Tag: politics as religion

The Best Articles I Read in 2020

 

Here at the end of 2020, I’m trying to close up a number of tabs I have open on my browser. Many of them are articles, and of that number I’m certain several were suggested or linked to by fellow Ricochet members, mentioned in podcasts, or discovered through searches prompted by Ricochet discussions. I was originally going to say “The 10 Best Articles…”, but the list is more than ten articles and I’m sure I’m forgetting some additional ones that I read months ago…it’s been a long year.

For this post I loosely define “the best” articles as those that challenged my thinking on an issue, were educational, were unexpected or deservedly scandalous, courageously broke with prevailing current narratives, or discussed an important topic otherwise ignored or forgotten. I’m not going to say which characteristic applies to which article as I’m trying to keep this post relatively brief, and each article could form the foundation of a post and become fertile ground for discussion. Some of the articles were written in years prior to 2020, but I just got around to reading them this year and they were either prophetic or remain pertinent to current events. Grouped with some of the articles I have read, I’m also listing what I’m going to read next in regard to that topic. These will have “to be read” in parentheses next to them.

Quote Of The Day: In Mockery

 

“Of course leftists hate Christianity. Leftism was created in mockery of Christianity as Orcs were created in mockery of the Elves.” — Prof. Glenn “Instapundit” Reynolds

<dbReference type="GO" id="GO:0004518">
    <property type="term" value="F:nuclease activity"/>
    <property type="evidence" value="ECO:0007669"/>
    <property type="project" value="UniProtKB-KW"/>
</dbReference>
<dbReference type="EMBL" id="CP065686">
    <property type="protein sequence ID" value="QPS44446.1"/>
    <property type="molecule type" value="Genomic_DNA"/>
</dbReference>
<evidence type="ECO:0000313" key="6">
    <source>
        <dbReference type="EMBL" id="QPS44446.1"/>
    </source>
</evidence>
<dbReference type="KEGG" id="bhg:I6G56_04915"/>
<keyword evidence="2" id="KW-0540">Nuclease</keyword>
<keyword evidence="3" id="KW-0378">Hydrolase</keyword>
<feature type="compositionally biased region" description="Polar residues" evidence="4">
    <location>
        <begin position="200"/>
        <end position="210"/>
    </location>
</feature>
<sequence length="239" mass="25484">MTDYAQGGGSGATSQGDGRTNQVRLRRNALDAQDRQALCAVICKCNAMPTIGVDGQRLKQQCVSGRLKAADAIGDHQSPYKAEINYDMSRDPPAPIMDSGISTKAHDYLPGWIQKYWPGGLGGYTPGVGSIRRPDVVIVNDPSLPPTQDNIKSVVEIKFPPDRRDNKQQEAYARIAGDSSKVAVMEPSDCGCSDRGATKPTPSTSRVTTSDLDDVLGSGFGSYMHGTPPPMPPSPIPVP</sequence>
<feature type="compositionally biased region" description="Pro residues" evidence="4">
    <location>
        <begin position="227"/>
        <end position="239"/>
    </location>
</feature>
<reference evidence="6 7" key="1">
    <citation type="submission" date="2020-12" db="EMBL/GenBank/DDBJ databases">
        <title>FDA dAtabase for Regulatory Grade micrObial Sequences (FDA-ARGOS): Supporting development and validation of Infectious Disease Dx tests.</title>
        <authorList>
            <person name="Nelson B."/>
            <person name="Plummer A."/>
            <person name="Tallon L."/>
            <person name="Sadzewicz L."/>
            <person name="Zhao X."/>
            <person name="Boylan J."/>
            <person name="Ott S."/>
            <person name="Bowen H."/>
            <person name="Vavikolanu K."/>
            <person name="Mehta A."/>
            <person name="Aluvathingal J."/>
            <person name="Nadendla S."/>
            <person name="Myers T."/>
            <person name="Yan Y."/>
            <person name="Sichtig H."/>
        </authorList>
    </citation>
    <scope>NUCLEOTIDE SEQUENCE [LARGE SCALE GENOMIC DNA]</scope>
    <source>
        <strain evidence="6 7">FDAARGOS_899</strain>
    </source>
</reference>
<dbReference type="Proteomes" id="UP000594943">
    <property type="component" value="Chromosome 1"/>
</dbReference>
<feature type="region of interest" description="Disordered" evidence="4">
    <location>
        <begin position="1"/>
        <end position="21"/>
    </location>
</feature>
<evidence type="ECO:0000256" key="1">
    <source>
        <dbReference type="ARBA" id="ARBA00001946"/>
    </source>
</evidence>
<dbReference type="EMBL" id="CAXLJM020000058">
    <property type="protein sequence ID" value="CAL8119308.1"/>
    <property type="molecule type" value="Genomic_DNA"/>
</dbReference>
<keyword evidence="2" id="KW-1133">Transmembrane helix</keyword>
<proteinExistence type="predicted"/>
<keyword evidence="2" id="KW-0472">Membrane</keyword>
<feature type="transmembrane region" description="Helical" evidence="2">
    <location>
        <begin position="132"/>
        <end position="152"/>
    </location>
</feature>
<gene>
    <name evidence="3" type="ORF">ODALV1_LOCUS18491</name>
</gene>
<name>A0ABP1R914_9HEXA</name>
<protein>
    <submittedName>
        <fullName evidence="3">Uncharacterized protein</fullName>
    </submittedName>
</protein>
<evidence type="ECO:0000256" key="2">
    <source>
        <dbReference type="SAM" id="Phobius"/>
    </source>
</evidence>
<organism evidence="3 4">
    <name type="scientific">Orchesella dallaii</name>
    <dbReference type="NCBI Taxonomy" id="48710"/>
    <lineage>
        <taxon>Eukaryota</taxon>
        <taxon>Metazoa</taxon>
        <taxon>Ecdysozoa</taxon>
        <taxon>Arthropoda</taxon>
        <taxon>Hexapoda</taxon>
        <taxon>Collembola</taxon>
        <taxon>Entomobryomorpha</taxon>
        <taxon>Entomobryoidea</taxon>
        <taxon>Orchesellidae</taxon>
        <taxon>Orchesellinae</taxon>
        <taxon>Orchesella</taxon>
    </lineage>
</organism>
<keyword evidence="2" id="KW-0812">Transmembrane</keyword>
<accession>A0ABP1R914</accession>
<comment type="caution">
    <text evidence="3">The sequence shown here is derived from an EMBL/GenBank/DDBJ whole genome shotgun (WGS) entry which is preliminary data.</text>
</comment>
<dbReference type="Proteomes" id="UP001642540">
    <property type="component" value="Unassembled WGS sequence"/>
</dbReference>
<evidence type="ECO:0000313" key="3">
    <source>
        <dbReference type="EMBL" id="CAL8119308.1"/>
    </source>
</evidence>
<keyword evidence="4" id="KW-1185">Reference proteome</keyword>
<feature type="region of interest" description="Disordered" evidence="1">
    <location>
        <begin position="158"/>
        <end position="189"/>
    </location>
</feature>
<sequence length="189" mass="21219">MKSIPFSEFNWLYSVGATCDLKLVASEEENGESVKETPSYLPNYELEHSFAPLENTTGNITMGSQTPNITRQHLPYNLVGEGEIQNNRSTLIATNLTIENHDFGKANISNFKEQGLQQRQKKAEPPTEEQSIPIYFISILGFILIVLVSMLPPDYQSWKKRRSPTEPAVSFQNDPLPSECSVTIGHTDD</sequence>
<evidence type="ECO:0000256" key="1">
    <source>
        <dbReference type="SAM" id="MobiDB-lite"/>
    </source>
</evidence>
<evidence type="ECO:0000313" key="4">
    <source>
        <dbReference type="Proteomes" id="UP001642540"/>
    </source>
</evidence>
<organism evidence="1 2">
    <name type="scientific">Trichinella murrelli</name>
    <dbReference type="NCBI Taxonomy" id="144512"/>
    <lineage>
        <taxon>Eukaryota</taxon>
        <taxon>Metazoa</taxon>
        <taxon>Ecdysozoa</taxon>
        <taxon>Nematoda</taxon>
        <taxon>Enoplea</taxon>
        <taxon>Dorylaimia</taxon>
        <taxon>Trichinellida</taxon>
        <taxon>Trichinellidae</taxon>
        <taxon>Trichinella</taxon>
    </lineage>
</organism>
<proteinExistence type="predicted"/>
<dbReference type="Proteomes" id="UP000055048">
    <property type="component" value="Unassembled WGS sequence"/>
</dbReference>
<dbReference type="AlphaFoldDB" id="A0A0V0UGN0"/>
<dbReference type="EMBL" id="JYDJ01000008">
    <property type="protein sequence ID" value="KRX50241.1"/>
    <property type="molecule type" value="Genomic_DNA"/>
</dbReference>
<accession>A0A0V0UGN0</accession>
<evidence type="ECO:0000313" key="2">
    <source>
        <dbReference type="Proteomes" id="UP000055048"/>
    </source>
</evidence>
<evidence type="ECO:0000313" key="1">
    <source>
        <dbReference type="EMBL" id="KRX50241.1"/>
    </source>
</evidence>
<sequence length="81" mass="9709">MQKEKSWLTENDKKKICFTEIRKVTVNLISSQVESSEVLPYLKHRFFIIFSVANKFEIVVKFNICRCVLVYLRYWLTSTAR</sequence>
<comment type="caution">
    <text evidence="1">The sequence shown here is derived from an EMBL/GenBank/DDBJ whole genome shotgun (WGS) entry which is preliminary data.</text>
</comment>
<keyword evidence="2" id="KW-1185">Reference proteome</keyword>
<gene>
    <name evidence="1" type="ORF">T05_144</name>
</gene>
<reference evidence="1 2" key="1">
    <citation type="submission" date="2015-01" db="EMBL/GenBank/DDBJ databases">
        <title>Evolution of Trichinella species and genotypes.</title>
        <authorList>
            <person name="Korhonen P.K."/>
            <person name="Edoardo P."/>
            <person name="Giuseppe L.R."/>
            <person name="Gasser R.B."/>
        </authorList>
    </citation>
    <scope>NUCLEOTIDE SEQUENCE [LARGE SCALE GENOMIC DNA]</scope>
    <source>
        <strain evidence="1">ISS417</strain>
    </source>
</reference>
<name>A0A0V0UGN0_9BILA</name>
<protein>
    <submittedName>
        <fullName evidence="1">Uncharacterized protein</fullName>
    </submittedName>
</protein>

I’ve lost count of the times I’ve heard Leftism compared to a religion. It’s a fairly common reference, and the evidence is common to see. Obviously, Leftist revolutions tended to create cults of personality, Stalin and Mao most notably. There’s also a long train of martyrs to the Left, from Revolutionary France until now. Surprisingly, many Christians don’t seem to have gotten the message — consider the Social Gospel and the Liberation Theology movement — but the hostility always resurfaces.

What do young people think about abortion? Are Millennials turning into godless heathens? With abortion and religion in the headlines, Host Jack Butler explores where young people stand on these areas and speculates on how they will develop as issues in the future, with the help of National Review staff writer Alexandra DeSanctis.

David French of National Review and Greg Corombos of Radio America applaud the Trump administration for evicting dozens of Russian officials from the U.S., many of whom were intelligence personnel posing as diplomats.  They also dissect the March for Our Lives, as the Parkland teenagers insist one moment that they’re not after anyone’s guns and the next minute blame the NRA for the deaths of children.  They also discuss how the gun control push may be the one thing that saves the GOP from a midterm election disaster.  And they react to former President Obama’s saying he wants his foundation to be a way to connect activists and innovators and create a million more Barack Obamas in the process.  David and Greg then discuss how de facto worship of politicians is bad for America on both sides of the aisle.